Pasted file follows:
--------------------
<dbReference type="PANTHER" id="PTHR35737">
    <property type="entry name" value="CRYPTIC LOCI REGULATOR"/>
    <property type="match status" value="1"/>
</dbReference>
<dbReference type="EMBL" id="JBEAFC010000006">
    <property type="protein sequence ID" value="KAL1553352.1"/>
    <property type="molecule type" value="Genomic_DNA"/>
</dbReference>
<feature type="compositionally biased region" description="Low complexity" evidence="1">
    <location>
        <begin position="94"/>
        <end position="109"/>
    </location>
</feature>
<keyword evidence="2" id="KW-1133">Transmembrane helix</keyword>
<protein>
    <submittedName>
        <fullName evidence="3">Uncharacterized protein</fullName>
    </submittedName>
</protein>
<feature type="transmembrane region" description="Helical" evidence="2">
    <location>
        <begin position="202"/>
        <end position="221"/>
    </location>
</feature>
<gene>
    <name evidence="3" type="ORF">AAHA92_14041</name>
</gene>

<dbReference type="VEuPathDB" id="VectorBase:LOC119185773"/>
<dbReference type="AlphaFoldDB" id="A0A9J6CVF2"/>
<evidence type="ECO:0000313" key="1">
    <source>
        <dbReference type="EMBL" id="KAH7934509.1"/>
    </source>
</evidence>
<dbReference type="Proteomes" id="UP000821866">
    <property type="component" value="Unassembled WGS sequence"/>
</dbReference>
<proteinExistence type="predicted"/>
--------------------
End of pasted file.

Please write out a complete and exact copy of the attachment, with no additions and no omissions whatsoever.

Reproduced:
<dbReference type="PANTHER" id="PTHR35737">
    <property type="entry name" value="CRYPTIC LOCI REGULATOR"/>
    <property type="match status" value="1"/>
</dbReference>
<dbReference type="EMBL" id="JBEAFC010000006">
    <property type="protein sequence ID" value="KAL1553352.1"/>
    <property type="molecule type" value="Genomic_DNA"/>
</dbReference>
<feature type="compositionally biased region" description="Low complexity" evidence="1">
    <location>
        <begin position="94"/>
        <end position="109"/>
    </location>
</feature>
<keyword evidence="2" id="KW-1133">Transmembrane helix</keyword>
<protein>
    <submittedName>
        <fullName evidence="3">Uncharacterized protein</fullName>
    </submittedName>
</protein>
<feature type="transmembrane region" description="Helical" evidence="2">
    <location>
        <begin position="202"/>
        <end position="221"/>
    </location>
</feature>
<gene>
    <name evidence="3" type="ORF">AAHA92_14041</name>
</gene>

<dbReference type="VEuPathDB" id="VectorBase:LOC119185773"/>
<dbReference type="AlphaFoldDB" id="A0A9J6CVF2"/>
<evidence type="ECO:0000313" key="1">
    <source>
        <dbReference type="EMBL" id="KAH7934509.1"/>
    </source>
</evidence>
<dbReference type="Proteomes" id="UP000821866">
    <property type="component" value="Unassembled WGS sequence"/>
</dbReference>
<proteinExistence type="predicted"/>